<b>Swann Auction Galleries Aug 5:</b> Leonardo Bistolfi, <i>Première Exposition Internationale des Arts Décoratifs Modernes,</i> 1902. $7,000 to $10,000.
    <b>Swann Auction Galleries Aug 5:</b> Leonetto Cappiello, <i>Paquet Pernot / Biscuits Pernot,</i> 1910. $4,000 to $6,000.
    <b>Swann Auction Galleries Aug 5:</b> Francesco Nonni, <i>Font Meo / Acqua Minerale Naturale,</i> 1924. $4,000 to $6,000.
    <b>Swann Auction Galleries Aug 5:</b> Frederick Winthrop Ramsdell, <i>American Crescent Cycles,</i> 1899. $3,000 to $4,000.
    <b>Swann Auction Galleries Aug 5:</b> <i>Be a Tight Wad! Own Something!</i> designer unknown, 1925. $2,000 to $3,000.
    <b>Swann Auction Galleries Aug 5:</b> Candido Aragonese de Faria, <i>Chamonix–Mont–Blanc,</i> c. 1910. $3,000 to $4,000.
    <b>Swann Auction Galleries Aug 5:</b> W.E.J., <i>Irishmen Avenge the Lusitania,</i> c. 1915. $2,000 to $3,000.
  • <center><b>Trillium Antique Prints & Rare Books<br>Fine Art<br>Antique Engravings & Lithographs<br>Works on Paper<br>Accepting bids until August 7</b>
    <b>Trillium, Aug. 7:</b> Maitres Affiches by MUCHA - Papier a cigarettes Job. 202. $5,000 to $10,000.
    <b>Trillium, Aug. 7:</b> De Bry - Map of the West Indies (including Florida, Cuba, Jamaica, Bahamas, Parts of Central & South America, Sea Monsters, Ships). $6,000 to $9,000.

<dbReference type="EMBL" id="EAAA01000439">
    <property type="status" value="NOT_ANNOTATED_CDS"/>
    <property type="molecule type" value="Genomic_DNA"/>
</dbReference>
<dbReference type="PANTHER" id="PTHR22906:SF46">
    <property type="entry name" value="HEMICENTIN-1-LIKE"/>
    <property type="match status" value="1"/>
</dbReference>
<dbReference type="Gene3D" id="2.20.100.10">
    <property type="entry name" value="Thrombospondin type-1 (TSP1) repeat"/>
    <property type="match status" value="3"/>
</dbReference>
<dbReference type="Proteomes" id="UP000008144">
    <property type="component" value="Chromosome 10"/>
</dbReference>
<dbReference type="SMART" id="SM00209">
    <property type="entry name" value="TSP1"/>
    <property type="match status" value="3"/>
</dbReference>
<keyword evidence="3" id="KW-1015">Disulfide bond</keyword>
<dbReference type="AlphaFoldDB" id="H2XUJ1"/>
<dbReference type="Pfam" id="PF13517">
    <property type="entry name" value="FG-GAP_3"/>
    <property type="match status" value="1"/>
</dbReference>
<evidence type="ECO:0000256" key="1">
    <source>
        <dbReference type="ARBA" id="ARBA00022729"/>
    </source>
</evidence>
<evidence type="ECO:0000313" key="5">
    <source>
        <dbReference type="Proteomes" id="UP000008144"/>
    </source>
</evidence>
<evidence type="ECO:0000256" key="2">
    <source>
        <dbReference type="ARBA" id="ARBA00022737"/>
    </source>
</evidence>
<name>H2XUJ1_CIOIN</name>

<b>Trillium, Aug. 7:</b> Gould - Short-billed Toucan (Ramphastos Brevicarinatus). $5,000 to $8,000.
    <center><b>Trillium Antique Prints & Rare Books<br>Fine Art<br>Antique Engravings & Lithographs<br>Works on Paper<br>Accepting bids until August 7</b>
    <b>Trillium, Aug. 7:</b> Redoute, Folio - Pale Iris - Iris flavescens. 375. $3,000 to $5,000.
    <b>Trillium, Aug. 7:</b> Gillray - Light Expelling Darkness or The Sun of the Constitution. $200 to $500.
    <b>Trillium, Aug. 7:</b> Gerard - Wild Hemp or Weed, Cannabis. 708. $150 to $450.
    <b>Trillium, Aug. 7:</b> Shaw & Nodder - Head of The Dodo. 165. $100 to $300.
  • <center><b>Sotheby’s<br>Your Own Sylvia:<br>Sylvia Plath’s letters to Ted Hughes and other items,<br>Property of Frieda Hughes<br>9 to 21 July 2021</b>
    <b>Sotheby’s, 9 – 21 July:</b> Sylvia Plath. Family photograph album ("The Hughes family Album"), 1957-1962. £30,000 to £50,000.
    <b>Sotheby’s, 9 – 21 July:</b> Sylvia Plath. Typed letter signed, to Ted Hughes, on "my own private doctrine", with a poem, 5 October 1956. £15,000 to £20,000.
    <b>Sotheby’s, 9 – 21 July:</b> Sylvia Plath. Pen and ink portrait of Ted Hughes, [1956]. £10,000 to £15,000.
    <center><b>Sotheby’s<br>Your Own Sylvia:<br>Sylvia Plath’s letters to Ted Hughes and other items,<br>Property of Frieda Hughes<br>9 to 21 July 2021</b>
    <b>Sotheby’s, 9 – 21 July:</b> Ted Hughes and Sylvia Plath. Joint autograph letter signed, to William and Edith Hughes, March 1960. £8,000 to £12,000.
    <b>Sotheby’s, 9 – 21 July:</b> Sylvia Plath and Ted Hughes. Photographic portrait by David Bailey, inscribed by Plath, 1961, and another press photo. £800 to £1,200.
    <b>Sotheby’s, 9 – 21 July:</b> Tarot de Marseille. Deck of cards owned by Sylvia Plath. £4,000 to £6,000.
    <b>Sotheby’s, 9 – 21 July:</b> Sylvia Plath and Ted Hughes. Pair of gold wedding rings. £6,000 to £8,000.